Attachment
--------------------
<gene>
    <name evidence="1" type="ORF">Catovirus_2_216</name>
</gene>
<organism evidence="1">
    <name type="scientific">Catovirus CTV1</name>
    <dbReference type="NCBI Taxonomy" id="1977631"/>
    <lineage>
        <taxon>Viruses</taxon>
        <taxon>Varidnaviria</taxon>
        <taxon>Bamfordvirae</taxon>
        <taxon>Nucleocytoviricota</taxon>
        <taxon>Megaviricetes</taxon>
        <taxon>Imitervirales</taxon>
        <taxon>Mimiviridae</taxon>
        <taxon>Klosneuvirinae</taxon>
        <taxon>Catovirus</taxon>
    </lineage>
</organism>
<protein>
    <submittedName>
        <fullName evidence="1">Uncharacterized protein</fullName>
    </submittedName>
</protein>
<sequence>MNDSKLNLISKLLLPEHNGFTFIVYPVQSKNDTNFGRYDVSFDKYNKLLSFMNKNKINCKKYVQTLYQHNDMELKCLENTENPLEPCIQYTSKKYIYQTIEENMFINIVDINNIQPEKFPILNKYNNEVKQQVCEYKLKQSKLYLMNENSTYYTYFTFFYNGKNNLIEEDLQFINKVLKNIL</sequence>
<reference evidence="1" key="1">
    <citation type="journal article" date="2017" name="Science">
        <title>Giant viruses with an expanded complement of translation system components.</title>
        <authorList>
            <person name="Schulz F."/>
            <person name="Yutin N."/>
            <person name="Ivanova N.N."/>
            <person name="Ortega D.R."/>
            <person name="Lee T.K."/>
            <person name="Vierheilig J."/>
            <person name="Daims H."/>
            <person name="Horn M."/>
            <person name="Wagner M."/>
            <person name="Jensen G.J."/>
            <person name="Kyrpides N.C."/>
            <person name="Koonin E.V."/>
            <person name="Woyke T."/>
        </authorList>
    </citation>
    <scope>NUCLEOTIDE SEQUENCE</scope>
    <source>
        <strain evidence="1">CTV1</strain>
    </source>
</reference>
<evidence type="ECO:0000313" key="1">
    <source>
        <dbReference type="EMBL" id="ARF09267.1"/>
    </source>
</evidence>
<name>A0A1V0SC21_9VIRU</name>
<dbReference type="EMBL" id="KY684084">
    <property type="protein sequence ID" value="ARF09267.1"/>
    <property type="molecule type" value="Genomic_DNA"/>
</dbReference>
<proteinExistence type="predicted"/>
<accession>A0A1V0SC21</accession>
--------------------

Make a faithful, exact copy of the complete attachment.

<gene>
    <name evidence="1" type="ORF">Catovirus_2_216</name>
</gene>
<organism evidence="1">
    <name type="scientific">Catovirus CTV1</name>
    <dbReference type="NCBI Taxonomy" id="1977631"/>
    <lineage>
        <taxon>Viruses</taxon>
        <taxon>Varidnaviria</taxon>
        <taxon>Bamfordvirae</taxon>
        <taxon>Nucleocytoviricota</taxon>
        <taxon>Megaviricetes</taxon>
        <taxon>Imitervirales</taxon>
        <taxon>Mimiviridae</taxon>
        <taxon>Klosneuvirinae</taxon>
        <taxon>Catovirus</taxon>
    </lineage>
</organism>
<protein>
    <submittedName>
        <fullName evidence="1">Uncharacterized protein</fullName>
    </submittedName>
</protein>
<sequence>MNDSKLNLISKLLLPEHNGFTFIVYPVQSKNDTNFGRYDVSFDKYNKLLSFMNKNKINCKKYVQTLYQHNDMELKCLENTENPLEPCIQYTSKKYIYQTIEENMFINIVDINNIQPEKFPILNKYNNEVKQQVCEYKLKQSKLYLMNENSTYYTYFTFFYNGKNNLIEEDLQFINKVLKNIL</sequence>
<reference evidence="1" key="1">
    <citation type="journal article" date="2017" name="Science">
        <title>Giant viruses with an expanded complement of translation system components.</title>
        <authorList>
            <person name="Schulz F."/>
            <person name="Yutin N."/>
            <person name="Ivanova N.N."/>
            <person name="Ortega D.R."/>
            <person name="Lee T.K."/>
            <person name="Vierheilig J."/>
            <person name="Daims H."/>
            <person name="Horn M."/>
            <person name="Wagner M."/>
            <person name="Jensen G.J."/>
            <person name="Kyrpides N.C."/>
            <person name="Koonin E.V."/>
            <person name="Woyke T."/>
        </authorList>
    </citation>
    <scope>NUCLEOTIDE SEQUENCE</scope>
    <source>
        <strain evidence="1">CTV1</strain>
    </source>
</reference>
<evidence type="ECO:0000313" key="1">
    <source>
        <dbReference type="EMBL" id="ARF09267.1"/>
    </source>
</evidence>
<name>A0A1V0SC21_9VIRU</name>
<dbReference type="EMBL" id="KY684084">
    <property type="protein sequence ID" value="ARF09267.1"/>
    <property type="molecule type" value="Genomic_DNA"/>
</dbReference>
<proteinExistence type="predicted"/>
<accession>A0A1V0SC21</accession>